Artwork on Canvas: What is it and How is it Framed?

A tour of any museum or art gallery makes it perfectly obvious that for centuries artists have been painting on canvas, primarily with oils and more recently acrylics. With today’s technology, reproductions are also available on canvas.  This is often confusing and may cause uncertainty about what is actually being purchased and its possible future value.

What is a Canvas Transfer?

Most reproductions can now be put on canvas.  The procedure involves applying a lamination film on the face of the reproduction, stripping the paper off the back and then mounting the image directly onto the canvas.  This technique has many advantages especially with larger reproductions.  Canvas transfers have:

  • A canvas texture
  • No glass
  • No mats
  • An Ultra-violet film which helps prevent fading and has a non-glare image
  • The ability to be wiped down with a damp cloth

The canvas transfer technique is a good option for traditional or contemporary pieces that originally were painted onto canvas because it creates a more “authentic” appearance.

What is a Giclée on Canvas?

Giclée printing is a process using an ink-jet printer. The image is computer scanned and then printed directly onto the canvas.  High quality inks have UV prohibitors that help prevent the canvas from fading.

There has been a huge improvement in this process since its inception about 10 years ago due to improved printers and higher quality inks.  The advantage to the artist is that as many or as a few images can be reproduced, in any size, whenever they like.  The images can also be colour corrected.  The advantage to the consumer is that if the artist is producing a limited edition reproduction of 500 and sales are slow, not all may be printed, making those printed more valuable.

Many poster reproductions are also available as a giclée on canvas.  Bruce McGaw Graphics and Eurographics from Montreal and Canadian Art Prints from Vancouver have hundreds of images that can be printed directly onto canvas in a variety of sizes. This offers a great deal of flexibility for the consumer who may require different sizes of art for a variety of spaces.

What is “Enhancing”?

“Enhancing” is the hand painting of oil or acrylic onto the canvas giclée or reproduction.  Sometimes, this is done to project more “value” to the reproduction.  Sometimes, it is used by unscrupulous dealers to convince unsuspecting consumers that the work is an original.  Some artists who are contracted to large poster publishers have forbidden canvas transferring and hence “enhancing” of their reproductions.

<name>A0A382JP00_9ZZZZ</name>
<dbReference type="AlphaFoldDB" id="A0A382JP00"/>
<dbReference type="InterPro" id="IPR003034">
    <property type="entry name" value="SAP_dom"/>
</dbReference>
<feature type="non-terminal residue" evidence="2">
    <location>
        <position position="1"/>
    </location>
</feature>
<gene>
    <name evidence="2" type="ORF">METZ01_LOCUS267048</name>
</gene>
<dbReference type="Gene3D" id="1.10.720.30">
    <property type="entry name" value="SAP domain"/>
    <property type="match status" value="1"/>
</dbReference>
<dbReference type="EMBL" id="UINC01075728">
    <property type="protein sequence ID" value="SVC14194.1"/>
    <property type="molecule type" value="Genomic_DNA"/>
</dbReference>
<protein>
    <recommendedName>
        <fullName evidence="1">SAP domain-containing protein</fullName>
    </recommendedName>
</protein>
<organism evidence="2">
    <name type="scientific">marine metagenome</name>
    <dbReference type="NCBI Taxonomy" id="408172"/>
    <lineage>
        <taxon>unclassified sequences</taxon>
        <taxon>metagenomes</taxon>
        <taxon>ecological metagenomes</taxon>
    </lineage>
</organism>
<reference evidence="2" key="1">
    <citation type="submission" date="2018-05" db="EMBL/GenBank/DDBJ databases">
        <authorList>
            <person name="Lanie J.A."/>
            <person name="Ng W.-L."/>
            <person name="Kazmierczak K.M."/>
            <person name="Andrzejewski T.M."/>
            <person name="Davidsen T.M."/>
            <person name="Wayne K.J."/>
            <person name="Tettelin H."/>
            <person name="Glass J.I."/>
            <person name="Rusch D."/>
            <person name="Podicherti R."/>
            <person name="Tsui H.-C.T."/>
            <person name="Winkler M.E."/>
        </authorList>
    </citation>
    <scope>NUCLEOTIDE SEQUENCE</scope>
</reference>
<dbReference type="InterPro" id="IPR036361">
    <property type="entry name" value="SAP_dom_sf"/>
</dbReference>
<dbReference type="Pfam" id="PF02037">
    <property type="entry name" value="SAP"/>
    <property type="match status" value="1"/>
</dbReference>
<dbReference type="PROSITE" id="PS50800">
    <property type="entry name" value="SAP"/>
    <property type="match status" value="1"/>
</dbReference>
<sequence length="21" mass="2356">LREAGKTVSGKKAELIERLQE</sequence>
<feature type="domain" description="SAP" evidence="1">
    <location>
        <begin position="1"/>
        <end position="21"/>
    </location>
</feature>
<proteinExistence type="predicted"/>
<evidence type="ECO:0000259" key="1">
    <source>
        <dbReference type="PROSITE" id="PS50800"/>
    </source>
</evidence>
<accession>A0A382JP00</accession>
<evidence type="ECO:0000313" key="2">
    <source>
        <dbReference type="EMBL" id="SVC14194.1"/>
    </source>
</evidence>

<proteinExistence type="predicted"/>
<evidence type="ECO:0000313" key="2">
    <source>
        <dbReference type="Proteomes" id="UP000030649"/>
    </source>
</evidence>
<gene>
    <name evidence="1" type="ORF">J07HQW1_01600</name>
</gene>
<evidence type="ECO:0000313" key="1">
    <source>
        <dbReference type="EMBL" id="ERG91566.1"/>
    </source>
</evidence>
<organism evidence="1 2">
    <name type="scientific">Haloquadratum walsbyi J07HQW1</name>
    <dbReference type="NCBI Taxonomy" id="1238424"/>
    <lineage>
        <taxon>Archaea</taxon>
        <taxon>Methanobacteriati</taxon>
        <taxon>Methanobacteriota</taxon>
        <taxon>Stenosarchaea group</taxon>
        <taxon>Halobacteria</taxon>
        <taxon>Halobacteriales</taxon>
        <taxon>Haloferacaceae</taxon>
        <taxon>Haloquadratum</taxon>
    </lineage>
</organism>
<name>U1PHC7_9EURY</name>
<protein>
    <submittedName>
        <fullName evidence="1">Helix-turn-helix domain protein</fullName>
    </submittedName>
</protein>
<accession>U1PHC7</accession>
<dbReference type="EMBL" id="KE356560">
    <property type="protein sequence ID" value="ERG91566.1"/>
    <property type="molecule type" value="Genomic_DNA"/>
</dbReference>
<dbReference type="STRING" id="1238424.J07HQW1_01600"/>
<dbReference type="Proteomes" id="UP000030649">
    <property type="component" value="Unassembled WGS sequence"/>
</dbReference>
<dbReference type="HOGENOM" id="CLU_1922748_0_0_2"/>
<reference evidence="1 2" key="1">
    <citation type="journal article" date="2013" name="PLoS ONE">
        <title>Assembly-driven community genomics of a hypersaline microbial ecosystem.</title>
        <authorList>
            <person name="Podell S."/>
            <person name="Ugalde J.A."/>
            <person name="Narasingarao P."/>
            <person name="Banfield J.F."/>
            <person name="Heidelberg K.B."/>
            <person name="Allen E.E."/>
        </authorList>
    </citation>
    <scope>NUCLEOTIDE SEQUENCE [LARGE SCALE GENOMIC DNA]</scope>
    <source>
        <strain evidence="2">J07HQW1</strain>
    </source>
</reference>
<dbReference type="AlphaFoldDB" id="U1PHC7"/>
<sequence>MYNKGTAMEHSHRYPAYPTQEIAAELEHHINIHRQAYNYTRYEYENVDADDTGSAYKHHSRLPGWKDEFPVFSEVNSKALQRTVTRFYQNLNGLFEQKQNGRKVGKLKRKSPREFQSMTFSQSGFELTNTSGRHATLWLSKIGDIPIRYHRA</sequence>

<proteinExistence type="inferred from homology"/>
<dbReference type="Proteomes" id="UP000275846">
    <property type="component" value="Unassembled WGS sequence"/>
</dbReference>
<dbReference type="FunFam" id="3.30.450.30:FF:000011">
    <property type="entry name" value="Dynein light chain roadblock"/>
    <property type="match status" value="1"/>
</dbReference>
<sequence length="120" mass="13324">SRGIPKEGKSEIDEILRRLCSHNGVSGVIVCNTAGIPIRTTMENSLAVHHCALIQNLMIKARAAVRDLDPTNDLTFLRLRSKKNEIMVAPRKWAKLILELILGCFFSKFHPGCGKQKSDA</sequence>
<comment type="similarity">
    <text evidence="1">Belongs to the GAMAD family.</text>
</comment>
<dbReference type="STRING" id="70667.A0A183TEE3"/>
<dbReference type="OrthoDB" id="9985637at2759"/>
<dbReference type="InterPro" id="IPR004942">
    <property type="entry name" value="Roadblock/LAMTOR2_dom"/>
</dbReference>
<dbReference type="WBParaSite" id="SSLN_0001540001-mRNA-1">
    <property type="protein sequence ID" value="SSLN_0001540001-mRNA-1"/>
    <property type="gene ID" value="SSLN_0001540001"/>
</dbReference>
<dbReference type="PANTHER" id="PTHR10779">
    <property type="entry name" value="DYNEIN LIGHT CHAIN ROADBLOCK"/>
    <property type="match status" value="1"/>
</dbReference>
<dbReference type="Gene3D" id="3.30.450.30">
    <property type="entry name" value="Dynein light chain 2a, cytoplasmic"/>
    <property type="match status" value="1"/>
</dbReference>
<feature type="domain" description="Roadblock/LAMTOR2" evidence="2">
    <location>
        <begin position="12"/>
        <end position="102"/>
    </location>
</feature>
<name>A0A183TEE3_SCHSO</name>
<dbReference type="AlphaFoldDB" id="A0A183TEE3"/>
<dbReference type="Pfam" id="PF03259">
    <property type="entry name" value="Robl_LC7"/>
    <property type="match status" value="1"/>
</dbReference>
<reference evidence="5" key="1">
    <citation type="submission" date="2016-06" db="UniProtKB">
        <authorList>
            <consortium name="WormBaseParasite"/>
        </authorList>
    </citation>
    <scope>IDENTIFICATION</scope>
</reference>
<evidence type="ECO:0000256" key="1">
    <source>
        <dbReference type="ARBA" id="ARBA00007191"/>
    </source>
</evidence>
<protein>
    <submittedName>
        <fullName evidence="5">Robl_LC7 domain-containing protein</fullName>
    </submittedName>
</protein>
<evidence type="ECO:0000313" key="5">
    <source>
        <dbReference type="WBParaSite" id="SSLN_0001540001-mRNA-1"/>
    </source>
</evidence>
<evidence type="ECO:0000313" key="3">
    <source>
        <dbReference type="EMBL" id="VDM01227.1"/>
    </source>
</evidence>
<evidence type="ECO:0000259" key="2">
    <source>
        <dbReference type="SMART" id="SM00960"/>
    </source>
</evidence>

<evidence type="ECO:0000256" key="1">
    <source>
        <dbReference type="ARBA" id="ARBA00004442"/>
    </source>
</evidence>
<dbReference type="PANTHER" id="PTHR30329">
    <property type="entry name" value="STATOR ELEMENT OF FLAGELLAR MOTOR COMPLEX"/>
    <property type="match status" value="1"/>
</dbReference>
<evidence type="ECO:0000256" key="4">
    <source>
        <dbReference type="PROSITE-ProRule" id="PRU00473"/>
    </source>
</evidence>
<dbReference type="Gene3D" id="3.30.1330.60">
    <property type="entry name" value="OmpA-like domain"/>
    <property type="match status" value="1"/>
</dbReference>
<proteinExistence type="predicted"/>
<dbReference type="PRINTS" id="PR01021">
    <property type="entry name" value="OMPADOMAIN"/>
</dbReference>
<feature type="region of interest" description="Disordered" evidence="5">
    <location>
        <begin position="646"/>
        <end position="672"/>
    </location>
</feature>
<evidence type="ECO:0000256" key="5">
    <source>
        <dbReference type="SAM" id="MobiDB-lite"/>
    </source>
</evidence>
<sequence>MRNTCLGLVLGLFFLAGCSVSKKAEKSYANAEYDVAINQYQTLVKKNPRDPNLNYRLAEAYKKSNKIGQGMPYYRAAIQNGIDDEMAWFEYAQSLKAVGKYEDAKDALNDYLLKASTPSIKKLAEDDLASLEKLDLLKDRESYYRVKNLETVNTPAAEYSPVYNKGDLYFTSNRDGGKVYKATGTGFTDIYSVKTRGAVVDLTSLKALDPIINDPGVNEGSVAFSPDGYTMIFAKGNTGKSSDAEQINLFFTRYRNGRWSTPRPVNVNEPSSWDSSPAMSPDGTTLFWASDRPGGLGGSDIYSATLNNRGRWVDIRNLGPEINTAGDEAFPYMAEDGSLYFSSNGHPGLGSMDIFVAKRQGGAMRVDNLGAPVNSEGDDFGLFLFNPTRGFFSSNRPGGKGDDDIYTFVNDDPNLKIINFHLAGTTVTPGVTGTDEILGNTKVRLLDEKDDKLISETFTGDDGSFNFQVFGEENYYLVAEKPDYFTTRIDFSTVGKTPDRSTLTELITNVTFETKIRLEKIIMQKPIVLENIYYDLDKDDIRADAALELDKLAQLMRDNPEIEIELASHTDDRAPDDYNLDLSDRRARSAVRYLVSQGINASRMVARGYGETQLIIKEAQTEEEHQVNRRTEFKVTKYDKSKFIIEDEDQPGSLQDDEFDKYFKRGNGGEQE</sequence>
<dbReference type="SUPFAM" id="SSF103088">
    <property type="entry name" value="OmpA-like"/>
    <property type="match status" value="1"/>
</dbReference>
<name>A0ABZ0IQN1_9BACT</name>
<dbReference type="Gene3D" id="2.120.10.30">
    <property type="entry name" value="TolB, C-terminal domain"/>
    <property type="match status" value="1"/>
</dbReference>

What is Stretching?

Once you have a work on canvas, it needs to be stretched on wooded stretcher bars so that it will be flat and permanently held in place.  Stretcher bars are usually made of unfinished softwood. The canvas is wrapped around the edge and secured into place.  Sometimes black tape is added to cover and finish the edges.  If the artwork is to be unframed, the image can be wrapped around the side of the stretcher bars and stapled on the back so that the staples are hidden from view.

What is a Liner?

A liner is an inner frame that is made of wood and typically comes in neutral white, off-white, or black, sometimes with a gold or silver edge.  Since mats require glass to hold them in place, a liner is used on a canvas to act as a mat; in other words to provide the artwork some space before it is framed.

What Frame Should I Choose: Wood or Metal?

Either wood or metal frames can be used on canvas works of art.  If you like the contemporary look of a metal frame, remember that the frame needs to be deep enough to cover the stretcher bars.  Because of the limited selection meeting this requirement, metal frames are seldom used for framing canvases.

There are many wooden frames of varying sizes, styles, colours and finishes.  Once again, consider the depth of the frame.  You many want it to cover the stretcher bars and sit flat on the wall.  Most frames cover the front edge of the canvas but “floater” frames are also available.  They are “L” shaped and screw onto the back of the stretcher bar.  With floater frames, none of the artwork is covered and the space between the image and the frame creates an attractive contemporary look.

Whether an original, reproduction or giclée, works on canvas can be very traditional or contemporary in appearance and provide a great focal point in any room.  Now that you know the differences between works on canvas how they should be framed, enjoy!

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